Five Reasons To Watch the Animated Hobbit Instead of the New Movie

We're big fans of Peter Jackson's The Hobbit: An Unexpected Journey, the first of three films based on J.R.R. Tolkien's classic novel The Hobbit. But just in case you don't want to spend three hours (plus an additional two movies) in Middle-earth, you can experience the same story in a significantly shorter form via the 1977 animated telefilm of The Hobbit.

Produced by Rankin/Bass Productions -- the company behind that stop-motion version of Rudolph, the Red-Nosed Reindeer as well as a bunch of Saturday morning cartoon shows adults of a certain age still feel nostalgic for -- the Hobbit cartoon premiered on NBC in November of that year and, at least until Jackson's movie came along, remained the sole feature-length film version of Tolkien's novel. (Rankin/Bass would later make a telefilm out of the final installment in The Lord of the Rings series, The Return of the King, which aired on ABC three years after The Hobbit and two years after Ralph Bakshi's failed LoTR animated feature derived from the first two books in the trilogy.) So if you went through a Tolkien phase anytime between 1977 and 2012, chances are high that you've seen this Hobbit at least once or twice... and possibly multiple times, because honestly, it's still a pretty enjoyable movie that mostly does justice to the source material. Here are five reasons why you don't have to feel guilty about re-watching the Rankin/Bass Hobbit instead of seeking out Jackson's version.

It's (Much) Shorter
Here's the biggest difference between the two Hobbits: in An Unexpected Journey, Jackson takes a whopping three hours to cover ground that the Rankin/Bass cut plows through in roughly a thirty minutes. In fact, the first half-hour of Jackson's film, which depicts the titular hobbit Bilbo Baggins being invited on an adventure by Gandalf the Grey and a band of dwarves, is summed up in a five-minute pre-title prologue in the cartoon. While we're generally big proponents of movies that take their time and don't rush through scenes, there are occasions where brevity is the best policy.

It Tells the Whole Story in One Go
Wanna see Martin Freeman's Bilbo stare down the fearsome dragon Smaug in the Dwarf Kingdom of Erebor? Well, you're gonna have to wait until December 2013 when the second film, The Desolation of Smaug hits theaters. And then it'll take another year to see how exactly Bilbo makes it back to Bag End in the final installment, 2014's There and Back Again. But there's no waiting period required for the Rankin/Bass Hobbit, which spans Tolkien's entire narrative... albeit with a few major omissions (no Beorn, for example). One warning: if you've never read the book -- or haven't in some time -- and want to be completely surprised by the live-action version's various twists and turns, it may be best to avoid this Hobbit for now seeing as how it's obviously rife with spoilers for the next two movies.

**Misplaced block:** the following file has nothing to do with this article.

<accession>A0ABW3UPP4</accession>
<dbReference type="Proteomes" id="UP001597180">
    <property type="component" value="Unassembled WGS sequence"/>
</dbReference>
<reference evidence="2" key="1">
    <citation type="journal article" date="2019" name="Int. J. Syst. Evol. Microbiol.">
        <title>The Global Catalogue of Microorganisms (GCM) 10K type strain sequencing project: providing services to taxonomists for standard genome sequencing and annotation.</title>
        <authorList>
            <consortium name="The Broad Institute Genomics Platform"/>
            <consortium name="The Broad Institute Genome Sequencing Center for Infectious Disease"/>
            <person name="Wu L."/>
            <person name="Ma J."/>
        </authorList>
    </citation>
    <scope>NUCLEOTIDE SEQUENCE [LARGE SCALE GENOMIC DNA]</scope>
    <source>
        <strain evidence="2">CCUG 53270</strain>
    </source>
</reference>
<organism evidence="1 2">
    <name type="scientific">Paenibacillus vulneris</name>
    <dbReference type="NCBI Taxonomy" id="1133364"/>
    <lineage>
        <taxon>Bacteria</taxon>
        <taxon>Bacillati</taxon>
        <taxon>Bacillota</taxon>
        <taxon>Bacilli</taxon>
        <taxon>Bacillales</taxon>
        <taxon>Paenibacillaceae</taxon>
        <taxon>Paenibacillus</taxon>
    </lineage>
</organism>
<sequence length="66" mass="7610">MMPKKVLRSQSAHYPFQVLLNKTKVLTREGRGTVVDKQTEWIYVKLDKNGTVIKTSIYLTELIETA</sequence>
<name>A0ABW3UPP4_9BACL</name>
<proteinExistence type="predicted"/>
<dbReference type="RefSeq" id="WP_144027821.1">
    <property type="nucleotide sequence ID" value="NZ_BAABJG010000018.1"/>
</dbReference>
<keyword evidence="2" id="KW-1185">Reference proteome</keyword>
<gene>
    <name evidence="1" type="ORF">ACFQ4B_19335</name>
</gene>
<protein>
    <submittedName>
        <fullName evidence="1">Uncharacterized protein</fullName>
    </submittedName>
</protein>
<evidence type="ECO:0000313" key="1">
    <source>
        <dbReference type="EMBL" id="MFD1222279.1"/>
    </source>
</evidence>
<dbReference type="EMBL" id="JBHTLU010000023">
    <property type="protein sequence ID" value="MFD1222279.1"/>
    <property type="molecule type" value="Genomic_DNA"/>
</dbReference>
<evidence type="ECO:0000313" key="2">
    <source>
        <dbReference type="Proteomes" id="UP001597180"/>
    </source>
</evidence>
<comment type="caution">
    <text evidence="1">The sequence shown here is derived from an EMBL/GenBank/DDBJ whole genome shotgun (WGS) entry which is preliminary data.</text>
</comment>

It's More Kid Friendly
First of all, the three-hour runtime alone would be enough to give parents pause about dragging their children to the theater to see An Unexpected Journey. Beyond that, even though Jackson keeps the action fairly bloodless, the set-pieces are pretty intense for young viewers (especially the under 8-set; anyone over that age should be okay) and the supporting cast of CGI Orcs, trolls and goblins aren't exactly cuddly. Granted, the Rankin/Bass version also doesn't render these monsters as Care Bears (for example, the giant spiders that capture the dwarves at one point always freaked me out as a kid), but the old-school 2D animation leads them to resemble storybook characters rather than the three-dimensional, fearsomely detailed baddies dreamed up by the digital artists at Jackson's Weta Workshop.

It Gives Good Gollum
One of the high points of The Hobbit (both in Tolkien's original book and An Unexpected Journey) is the "Riddles in the Dark" section, where Biblo enters into a battle of wits with the loathsome creature, Gollum. Motion capture performer extraordinaire Andy Serkis brought this character to life so memorably in the Lord of the Rings films and he and his familiar rasp are thankfully back for Journey as well. While Serkis is now the definitive Gollum, German comic Brother Theodore (whose monologues made him a popular performer in the '50s and '60s) does an entirely commendable vocal performance -- appropriately guttural and creepy -- in the Rankin/Bass cartoon. (He reprised the role in the studio's Return of the King cartoon as well.) Until Serkis came along, his was the voice I heard in my head whenever I re-read the Gollum passages in The Hobbit andLord of the Rings. (In fact, the cartoon's vocal cast is pretty solid across the board, from Orson Bean's Bilbo to John Huston's Gandalf. The only jarring voice comes from director Otto Preminger, whose thick accent doesn't quite square with the Elvenking he's playing.)

It's Got That Great Theme Song
An Unexpected Journey brings back Howard Shore to write another one of his effectively grand, sweeping score, but we have a soft spot for the gentle folk stylings of Glenn Yarbrough who co-wrote and sang the earwormy theme song, "The Greatest Adventure," which runs throughout the animated Hobbit. (He also sang "Frodo of the Nine Fingers" in Return of the King, another tune that's impossible to get out of your head once you've heard it.) Sure, the lyrics verge on the cheesy side, but it fits the mood of the film -- and the era in which it was made -- quite nicely.

Although The Hobbit is availableon DVD the image and sound quality of the disc leaves much to be desired. You're better off renting it from the iTunes Store until Warner Bros. decides to put out a new DVD or Blu-ray edition, perhaps around the time that An Unexpected Journey hits DVD.

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